Tall Flatsedge (Eragrostis) is generally described as
a perennial graminoid.
native to the U.S. (United States)
Uses of : Landscaping, Medicinal, Culinary, etc.
Ethnobotanic: On the rootlets of the sedge are small tubers, the size of dried currants. These tubers make an excellent meal, either raw or steamed. They are hard and crisp when eaten raw. These tubers taste between fresh coconut and raisins. When reduced to meal and cooked as cereal, it is both nourishing and appetizing. They can be soaked in water, then pounded to release the milky juice, which can be mixed with alcohol or water and sugar to make delicious drinks. Peeled and roasted, the tubers can be ground to become a coffee substitute or a sweet flour. The base of the stem may be eaten raw. The Yokuts in California ate the grass-nut of Cyperus species and the seeds of the same (Powers 1877). Native Americans use golden nutsedge as both sewing and wrapping material in coiled baskets. Nutsedge leaves were made into seats.
Erosion Control: Nutsedge is especially good for stabilizing or restoring disturbed or degraded areas (including logged or burned areas) for erosion and slope control and for wildlife food and cover. Cyperus species may be less suitable for general garden use, as these plants are also invasive. Once established, these plants tend to out-compete, displace, or overrun others.
Wildlife: The seeds are important, commonly used foods of ducks and of certain marshbirds and shorebirds. Ducks, sandhill cranes, crow, other waterfowl, and small mammals such as the kangaroo rat eat the seeds. The tubers are eaten in the winter by ducks and geese.
General: Sedge Family (Cyperaceae). This perennial herb has long, solid triangular stems from 10 - 90 cm in height. The slender, grass-like leaves grow from the base of the stem, and about 2-6 involucral leaves exceed the inflorescence. The flowers are golden- brown colored, umbellate or capitate, with the rays extending out from a central point with clusters of spikelets on the ends. Flowers and fruits spread out in feathery spikes almost like the ends of an umbrella (thus the name umbrella sedge). The plant has scaly stolons terminating in nut-like tubers.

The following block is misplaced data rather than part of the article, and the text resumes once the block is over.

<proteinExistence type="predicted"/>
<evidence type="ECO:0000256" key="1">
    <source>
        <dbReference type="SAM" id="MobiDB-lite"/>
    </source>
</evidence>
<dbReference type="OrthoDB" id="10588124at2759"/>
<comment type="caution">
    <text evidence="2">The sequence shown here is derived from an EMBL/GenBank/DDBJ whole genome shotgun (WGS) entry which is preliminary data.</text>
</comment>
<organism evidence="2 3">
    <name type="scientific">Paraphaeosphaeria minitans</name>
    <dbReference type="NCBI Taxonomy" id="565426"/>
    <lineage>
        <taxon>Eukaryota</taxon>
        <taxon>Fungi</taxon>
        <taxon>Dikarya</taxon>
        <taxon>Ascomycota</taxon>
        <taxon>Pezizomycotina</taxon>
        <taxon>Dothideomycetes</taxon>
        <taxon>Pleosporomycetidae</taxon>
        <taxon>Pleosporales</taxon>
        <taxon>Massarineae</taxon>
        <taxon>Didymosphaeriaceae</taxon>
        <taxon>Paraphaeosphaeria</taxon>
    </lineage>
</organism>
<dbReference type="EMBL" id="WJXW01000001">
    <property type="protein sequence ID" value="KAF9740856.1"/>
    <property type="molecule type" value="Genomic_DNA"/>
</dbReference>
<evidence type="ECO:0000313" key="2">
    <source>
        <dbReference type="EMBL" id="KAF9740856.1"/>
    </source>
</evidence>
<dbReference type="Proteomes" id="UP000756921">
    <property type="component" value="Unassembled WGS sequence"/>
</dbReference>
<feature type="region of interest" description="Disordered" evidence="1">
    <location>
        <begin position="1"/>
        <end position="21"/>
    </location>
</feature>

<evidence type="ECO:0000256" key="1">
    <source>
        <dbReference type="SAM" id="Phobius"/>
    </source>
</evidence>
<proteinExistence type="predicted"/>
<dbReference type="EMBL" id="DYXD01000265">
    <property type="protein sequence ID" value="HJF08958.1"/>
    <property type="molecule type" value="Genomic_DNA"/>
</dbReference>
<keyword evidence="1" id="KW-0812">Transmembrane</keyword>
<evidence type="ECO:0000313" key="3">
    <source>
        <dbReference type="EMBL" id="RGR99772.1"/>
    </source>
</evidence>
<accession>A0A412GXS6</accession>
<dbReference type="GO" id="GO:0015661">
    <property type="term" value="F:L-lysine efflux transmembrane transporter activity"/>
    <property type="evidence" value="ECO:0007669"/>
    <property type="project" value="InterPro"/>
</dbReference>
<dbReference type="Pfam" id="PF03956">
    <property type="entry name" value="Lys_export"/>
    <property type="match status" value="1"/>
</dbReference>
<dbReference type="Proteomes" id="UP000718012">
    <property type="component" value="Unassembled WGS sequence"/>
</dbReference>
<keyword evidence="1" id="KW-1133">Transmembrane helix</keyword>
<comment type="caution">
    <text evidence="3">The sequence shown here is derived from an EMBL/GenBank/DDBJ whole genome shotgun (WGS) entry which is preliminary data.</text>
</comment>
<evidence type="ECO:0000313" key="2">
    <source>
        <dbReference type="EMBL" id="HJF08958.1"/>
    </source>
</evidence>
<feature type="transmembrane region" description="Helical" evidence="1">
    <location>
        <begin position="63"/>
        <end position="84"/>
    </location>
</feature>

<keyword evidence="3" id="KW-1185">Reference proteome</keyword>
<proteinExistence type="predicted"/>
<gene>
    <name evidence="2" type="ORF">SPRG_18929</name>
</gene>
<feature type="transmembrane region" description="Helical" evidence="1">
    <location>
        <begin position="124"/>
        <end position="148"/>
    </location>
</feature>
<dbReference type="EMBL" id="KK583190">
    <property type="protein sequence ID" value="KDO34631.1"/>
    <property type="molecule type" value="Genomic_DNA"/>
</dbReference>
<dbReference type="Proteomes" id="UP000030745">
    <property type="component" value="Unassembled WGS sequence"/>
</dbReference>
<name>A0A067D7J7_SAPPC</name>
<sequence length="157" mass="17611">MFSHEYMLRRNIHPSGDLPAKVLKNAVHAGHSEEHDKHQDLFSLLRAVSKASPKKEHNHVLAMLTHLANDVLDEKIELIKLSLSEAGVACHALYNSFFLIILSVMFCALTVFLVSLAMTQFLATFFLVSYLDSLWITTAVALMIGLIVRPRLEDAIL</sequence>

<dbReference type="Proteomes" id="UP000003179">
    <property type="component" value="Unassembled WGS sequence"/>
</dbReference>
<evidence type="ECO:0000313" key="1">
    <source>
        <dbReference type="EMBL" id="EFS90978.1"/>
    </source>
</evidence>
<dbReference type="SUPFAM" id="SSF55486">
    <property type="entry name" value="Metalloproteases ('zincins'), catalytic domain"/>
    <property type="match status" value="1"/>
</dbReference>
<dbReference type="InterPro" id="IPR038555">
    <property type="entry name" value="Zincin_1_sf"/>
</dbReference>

Required Growing Conditions
For current distribution, please consult the Plant Profile page for this species on the PLANTS Web site. It occurs in many plant communities in most of cismontane California, north to Oregon, south to Mexico and temperate South America. A related species, yellow nutsedge (Cyperus esculentus) is a worldwide weed (Hickman 1993).
Cultivation and Care
Adaptation: These sedges prefer mud flats that are underwater during the winter months. Nutsedges grow in vernal pools, streambanks, ditches, lawns, gardens, and disturbed places at elevations from 0 - 1000 m. Cyperus eragrostis is common in shallow water and on moist ground at elevations from 0 - 700 m.
General: Cyperus species may be planted from bare root stock, from seedlings from container stalk, or directly seeded into the soil. Seed collection is easy, efficient, cost-effective, and non-destructive. Bare rootstock or seedlings are preferred revegetation methods where there is moving water. No more than 1/4 of the plants in an area should be collected.
These plants establish extremely well from seed. Seed production is prolific and germination rates are high. In wetland areas, revegetation of Cyperus occurs naturally where there is water, wind, or animal dispersal, or from the seed bank. It is likely that Cyperus will re-vegetate naturally; seeding or planting in native plant communities is not a good idea because of its invasive nature. This plant grows in gardens that are irrigated, or where there is some natural moisture.
Establishment from Seed Collect nutgrass seed in the fall and broadcast seed in late fall or early spring. Seeds can be broadcast on a moist and bare soil surface. Cover with a shallow layer of soil. To collect and store seed, collect when seed is ripe and store in a dry and cool place. Clean seed by blowing out the light seed. Plant seeds in the greenhouse in 1 x 1 x 2 pots, 1/4 under the soil surface. Keep soil surface moist. Put in temperature of 100 degrees F (plus or minus 5 degrees). Seeds begin to germinate after a couple weeks in warm temperatures. Plants are ready in 100 - 120 days to come out as plugs. By planting seeds in August, plugs are ready to plant in soil by November. These plants are very small; growing plants to a larger size will result in increased revegetation success. Nutsedge would do well grown in wild gardens or cultivated for its edible tubers. Cyperus species tolerate disturbance, moderate grazing, and trampling.
General Upkeep and Control
Hydrology is the most important factor in determining wetland type revegetation, success, and wetland function and value. Changes in water levels influence species composition, structure, and distribution of plant communities. Water management is absolutely critical during plant establishment, and remains crucial through the life of the wetland for proper community management.
Source: USDA, NRCS, PLANTS Database, plants.usda.gov.
National Plant Data Center, Baton Rouge, LA 70874-4490 USA